Plasma source

A discharge plasma source was used to create the plasma, ignited by a high-voltage thyratron supplying ~500 A of current at 25 kV for a duration of 400 ns. A thin 1.5-mm-diameter, 33-mm-long capillary was milled from two slabs of sapphire, mounted in a PEEK plastic holder, again mounted on a hexapod platform for high-precision alignment. A continuous flow of argon was supplied through two internal gas inlets from a buffer volume at a 40 mbar backing pressure. The gas escaped the open-ended capillary through holed copper electrodes (cathode upstream, anode downstream) into a large 500-mm-diameter vacuum chamber pumped to an ambient pressure of 4.3 × 10−3 mbar.

Electron imaging spectrometer

A dipole magnet was used to perform energy dispersion of the beam vertically onto a LANEX (fine) screen mounted just outside the 1-mm-thick stainless-steel vacuum chamber wall, ~3 m downstream of the plasma cell. Five quadrupoles (acting as a triplet) located just upstream of the dipole were used to point-to-point image the beam from the plasma cell exit (the object plane) to the screen (the image plane) with a magnification of R11 = −5 (horizontally) and R33 = − 0.43 (vertically), where R is the object-to-image-plane transfer matrix. The spatial resolution of the optical system was ~50 μm (i.e., ~2 pixels), corresponding to an energy resolution of 0.05% for particles close to the imaged energy. Away from this imaged energy, the energy resolution degrades depending on the vertical divergence of the bunch.

Wakefield signal extraction

The wakefield signal of a bunch slice is given by the difference in the energy spectrum between two consecutive collimator steps. All energy spectra (shots i) at collimator step s + 1 are subtracted from all energy spectra (shots j) at collimator step s, and subsequently fitted with a Gaussian distribution. Difference signals with a Gaussian peak μij further away than 10 MeV from an initial peak estimate are rejected. Each event i of collimator step s has an attributed mean signal at \({E}_{i}=\frac{1}{n}\mathop{\sum }\nolimits_{j = 1}^{n}{\mu }_{ij}\), where n is the number of shots per step. The resulting energy signal between collimator steps s and s + 1 is given by the mean energy \({E}_{s+1/2}=\frac{1}{n}\mathop{\sum }\nolimits_{i = 1}^{n}{E}_{i}\). The standard deviation of Es is used as the uncertainty of the signal. This uncertainty represents statistical fluctuations and is connected to the stability of the beam–plasma interaction. The same wakefield-signal extraction routine is used for all datasets. The presented wakefields are spliced from three datasets imaging at low, middle and high energies onto the spectrometer screen (1109, 1122 and 1135 MeV, respectively).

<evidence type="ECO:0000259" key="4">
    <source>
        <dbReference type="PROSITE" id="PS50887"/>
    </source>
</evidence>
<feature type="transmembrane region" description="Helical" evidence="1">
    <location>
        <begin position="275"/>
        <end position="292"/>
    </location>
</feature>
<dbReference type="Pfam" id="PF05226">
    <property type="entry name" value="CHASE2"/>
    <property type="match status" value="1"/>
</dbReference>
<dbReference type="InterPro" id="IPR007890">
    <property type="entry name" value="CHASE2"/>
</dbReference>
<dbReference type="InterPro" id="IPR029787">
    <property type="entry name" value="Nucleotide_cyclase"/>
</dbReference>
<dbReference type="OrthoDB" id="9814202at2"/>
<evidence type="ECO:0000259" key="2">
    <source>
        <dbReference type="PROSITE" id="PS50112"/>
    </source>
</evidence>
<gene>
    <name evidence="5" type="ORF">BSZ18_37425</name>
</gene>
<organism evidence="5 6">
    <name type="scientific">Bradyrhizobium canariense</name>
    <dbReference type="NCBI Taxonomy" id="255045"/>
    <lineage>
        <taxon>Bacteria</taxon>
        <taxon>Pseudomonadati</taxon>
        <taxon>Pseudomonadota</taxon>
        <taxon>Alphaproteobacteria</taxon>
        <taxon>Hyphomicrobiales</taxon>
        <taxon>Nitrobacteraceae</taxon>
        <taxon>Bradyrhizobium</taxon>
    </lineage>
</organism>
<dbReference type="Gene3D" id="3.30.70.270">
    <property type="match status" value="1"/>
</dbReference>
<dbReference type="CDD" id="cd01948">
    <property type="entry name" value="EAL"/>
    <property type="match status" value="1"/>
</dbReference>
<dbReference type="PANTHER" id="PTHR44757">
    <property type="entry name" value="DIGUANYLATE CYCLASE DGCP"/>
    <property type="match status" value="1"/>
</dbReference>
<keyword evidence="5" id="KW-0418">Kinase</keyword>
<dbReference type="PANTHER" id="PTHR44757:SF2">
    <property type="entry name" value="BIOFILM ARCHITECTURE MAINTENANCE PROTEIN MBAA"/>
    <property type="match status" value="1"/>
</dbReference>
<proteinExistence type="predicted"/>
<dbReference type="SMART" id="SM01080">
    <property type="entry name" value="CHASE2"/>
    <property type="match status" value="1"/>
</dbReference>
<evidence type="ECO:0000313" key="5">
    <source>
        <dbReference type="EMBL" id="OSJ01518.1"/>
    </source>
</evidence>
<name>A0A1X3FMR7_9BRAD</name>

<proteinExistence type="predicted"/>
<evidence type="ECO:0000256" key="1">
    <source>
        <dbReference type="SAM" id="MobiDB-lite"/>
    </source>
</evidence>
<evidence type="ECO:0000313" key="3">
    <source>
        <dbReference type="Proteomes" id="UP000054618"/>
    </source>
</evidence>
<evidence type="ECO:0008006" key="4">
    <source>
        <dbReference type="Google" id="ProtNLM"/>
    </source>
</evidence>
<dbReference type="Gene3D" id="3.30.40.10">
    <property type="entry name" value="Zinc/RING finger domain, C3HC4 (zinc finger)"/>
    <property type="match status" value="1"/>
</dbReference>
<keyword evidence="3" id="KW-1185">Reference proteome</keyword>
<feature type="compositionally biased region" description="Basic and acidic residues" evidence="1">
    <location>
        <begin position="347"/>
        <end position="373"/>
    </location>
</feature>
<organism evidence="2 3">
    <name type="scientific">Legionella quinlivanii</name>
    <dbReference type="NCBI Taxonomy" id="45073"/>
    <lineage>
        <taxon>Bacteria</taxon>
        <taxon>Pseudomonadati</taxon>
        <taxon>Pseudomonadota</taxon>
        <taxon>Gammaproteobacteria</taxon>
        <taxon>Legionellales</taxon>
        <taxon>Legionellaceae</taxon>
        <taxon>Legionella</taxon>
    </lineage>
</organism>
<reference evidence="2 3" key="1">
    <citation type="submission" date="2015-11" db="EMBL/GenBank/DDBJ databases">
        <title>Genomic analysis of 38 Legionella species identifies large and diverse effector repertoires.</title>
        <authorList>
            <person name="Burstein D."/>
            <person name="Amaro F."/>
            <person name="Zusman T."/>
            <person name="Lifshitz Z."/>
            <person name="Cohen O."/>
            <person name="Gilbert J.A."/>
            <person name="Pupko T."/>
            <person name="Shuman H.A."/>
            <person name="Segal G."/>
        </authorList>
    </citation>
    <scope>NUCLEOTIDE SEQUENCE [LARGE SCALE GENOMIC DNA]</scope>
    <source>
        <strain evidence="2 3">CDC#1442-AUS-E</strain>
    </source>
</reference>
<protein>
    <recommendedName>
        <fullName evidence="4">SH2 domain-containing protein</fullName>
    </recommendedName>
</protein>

Temporal calibration of collimator steps

The collimator position scan is mimicked by a virtual energy-collimation scan on the reconstructed longitudinal-phase-space measurement (Supplementary Fig. 1a). The subtraction signal of two current profiles of consecutive collimator positions is fitted with a Gaussian distribution, where the peak position is used for the collimator-to-longitudinal-position calibration. Comparing the remaining charge measured in both the real and the virtual collimator scans (Supplementary Fig. 1b) can then be used to determine the corresponding longitudinal position within the bunch at each individual collimator step (Supplementary Fig. 1c). An additional compression factor of 1.09 from the extraction line is also taken into account—this factor is determined by the lattice configuration (R56 = −3 mm) in the dispersive section of the beamline.

Transverse beam characteristics

The transverse phase space of the beam was measured using a two-BPM tomography technique28. The phase space of the centroid jitter measured with two BPMs (upstream and downstream of the plasma chamber) allows the Twiss parameters of the beam to be estimated—a measurement based on the observation that the Twiss parameters of the jitter phase space are similar to those of the beam phase space. Combining this measurement with a head-and-tail-collimator position scan, which allows passage of 0.1% rms energy slices, enables an energetically resolved (and because of the strong chirp also temporally resolved) characterisation of the transverse phase space. The sliced emittance in the horizontal plane was determined using a quadrupole scan on the electron spectrometer, indicating a normalised emittance between 1 mm mrad (tail) and 10 mm mrad (head)—a variation likely to be caused by transverse kicks from coherent synchrotron radiation (CSR). The emittance in the vertical plane could not be measured directly, but was estimated to be 0.5–1 mm mrad—a typical value measured directly at the gun, not expected to be affected by CSR during transport. The beam was focused to beta functions of ~10 × 10 mm2, with a waist close to the plasma entrance, with a relatively large chromaticity (correlation between slice energy and waist location) in the vertical plane caused by asymmetric focusing in the final-focusing quadrupoles.

Longitudinal plasma density profile